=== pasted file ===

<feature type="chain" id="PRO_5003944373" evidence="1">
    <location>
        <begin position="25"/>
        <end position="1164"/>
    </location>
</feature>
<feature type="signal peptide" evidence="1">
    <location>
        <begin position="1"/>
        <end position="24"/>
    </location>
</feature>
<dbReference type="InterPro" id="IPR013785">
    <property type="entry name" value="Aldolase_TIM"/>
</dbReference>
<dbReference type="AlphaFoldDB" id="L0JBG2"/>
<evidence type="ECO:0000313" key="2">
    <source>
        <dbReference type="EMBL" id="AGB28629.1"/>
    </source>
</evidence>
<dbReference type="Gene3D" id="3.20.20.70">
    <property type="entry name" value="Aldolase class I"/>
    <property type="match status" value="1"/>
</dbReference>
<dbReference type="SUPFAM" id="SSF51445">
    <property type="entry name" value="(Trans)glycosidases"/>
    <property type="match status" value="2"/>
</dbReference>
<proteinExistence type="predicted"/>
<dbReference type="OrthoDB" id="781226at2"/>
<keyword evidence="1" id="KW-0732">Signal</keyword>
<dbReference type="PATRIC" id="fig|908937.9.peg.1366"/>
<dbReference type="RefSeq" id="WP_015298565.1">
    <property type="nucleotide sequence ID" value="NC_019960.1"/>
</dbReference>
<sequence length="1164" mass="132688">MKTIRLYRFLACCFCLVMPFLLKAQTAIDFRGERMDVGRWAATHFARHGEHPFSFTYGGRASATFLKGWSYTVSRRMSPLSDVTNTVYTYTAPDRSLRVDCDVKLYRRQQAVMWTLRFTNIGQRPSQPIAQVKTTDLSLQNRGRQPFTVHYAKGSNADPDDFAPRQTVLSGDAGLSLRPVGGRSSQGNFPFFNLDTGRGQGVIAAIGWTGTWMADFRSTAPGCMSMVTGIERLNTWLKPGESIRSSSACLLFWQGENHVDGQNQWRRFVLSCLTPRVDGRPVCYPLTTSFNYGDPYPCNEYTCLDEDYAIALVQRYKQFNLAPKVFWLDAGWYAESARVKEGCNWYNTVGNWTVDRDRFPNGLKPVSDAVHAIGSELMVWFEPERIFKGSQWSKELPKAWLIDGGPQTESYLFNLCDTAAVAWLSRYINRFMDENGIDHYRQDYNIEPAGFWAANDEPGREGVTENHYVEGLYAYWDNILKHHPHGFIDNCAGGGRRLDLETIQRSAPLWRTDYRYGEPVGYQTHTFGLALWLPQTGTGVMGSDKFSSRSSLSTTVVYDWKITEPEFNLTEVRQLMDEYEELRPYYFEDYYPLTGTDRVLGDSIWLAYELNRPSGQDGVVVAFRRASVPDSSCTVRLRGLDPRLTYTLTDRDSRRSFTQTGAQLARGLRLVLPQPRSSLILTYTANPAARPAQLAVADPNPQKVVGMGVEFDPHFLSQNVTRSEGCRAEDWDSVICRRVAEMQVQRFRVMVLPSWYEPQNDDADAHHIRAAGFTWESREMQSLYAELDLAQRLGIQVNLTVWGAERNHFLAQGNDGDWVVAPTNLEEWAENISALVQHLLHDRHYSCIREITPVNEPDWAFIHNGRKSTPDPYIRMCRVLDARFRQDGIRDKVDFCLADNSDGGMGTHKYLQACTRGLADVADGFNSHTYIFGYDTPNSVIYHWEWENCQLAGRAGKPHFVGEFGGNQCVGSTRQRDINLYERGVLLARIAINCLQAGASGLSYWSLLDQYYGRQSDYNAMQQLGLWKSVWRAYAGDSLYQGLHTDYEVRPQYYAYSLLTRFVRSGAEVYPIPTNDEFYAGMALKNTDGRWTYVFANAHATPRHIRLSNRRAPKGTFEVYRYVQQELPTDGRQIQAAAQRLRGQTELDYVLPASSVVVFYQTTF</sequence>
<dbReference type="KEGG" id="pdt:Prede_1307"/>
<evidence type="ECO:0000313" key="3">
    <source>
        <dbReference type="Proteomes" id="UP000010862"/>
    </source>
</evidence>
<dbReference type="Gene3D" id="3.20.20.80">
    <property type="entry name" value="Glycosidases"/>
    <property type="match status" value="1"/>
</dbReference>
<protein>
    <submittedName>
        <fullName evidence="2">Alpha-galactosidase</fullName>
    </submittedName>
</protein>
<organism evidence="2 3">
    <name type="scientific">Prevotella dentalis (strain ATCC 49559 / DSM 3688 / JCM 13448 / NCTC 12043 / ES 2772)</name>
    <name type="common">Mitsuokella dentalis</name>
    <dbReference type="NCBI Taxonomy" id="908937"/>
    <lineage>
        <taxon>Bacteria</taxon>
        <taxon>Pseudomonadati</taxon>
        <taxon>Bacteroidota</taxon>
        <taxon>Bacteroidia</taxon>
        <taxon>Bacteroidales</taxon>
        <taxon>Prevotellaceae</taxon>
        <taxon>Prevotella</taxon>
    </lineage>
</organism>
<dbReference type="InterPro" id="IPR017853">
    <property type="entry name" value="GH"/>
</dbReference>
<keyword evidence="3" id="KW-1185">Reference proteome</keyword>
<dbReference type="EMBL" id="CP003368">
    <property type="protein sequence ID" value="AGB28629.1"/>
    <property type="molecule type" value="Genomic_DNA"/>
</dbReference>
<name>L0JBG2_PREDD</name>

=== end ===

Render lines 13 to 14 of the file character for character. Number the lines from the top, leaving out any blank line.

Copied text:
<dbReference type="InterPro" id="IPR013785">
    <property type="entry name" value="Aldolase_TIM"/>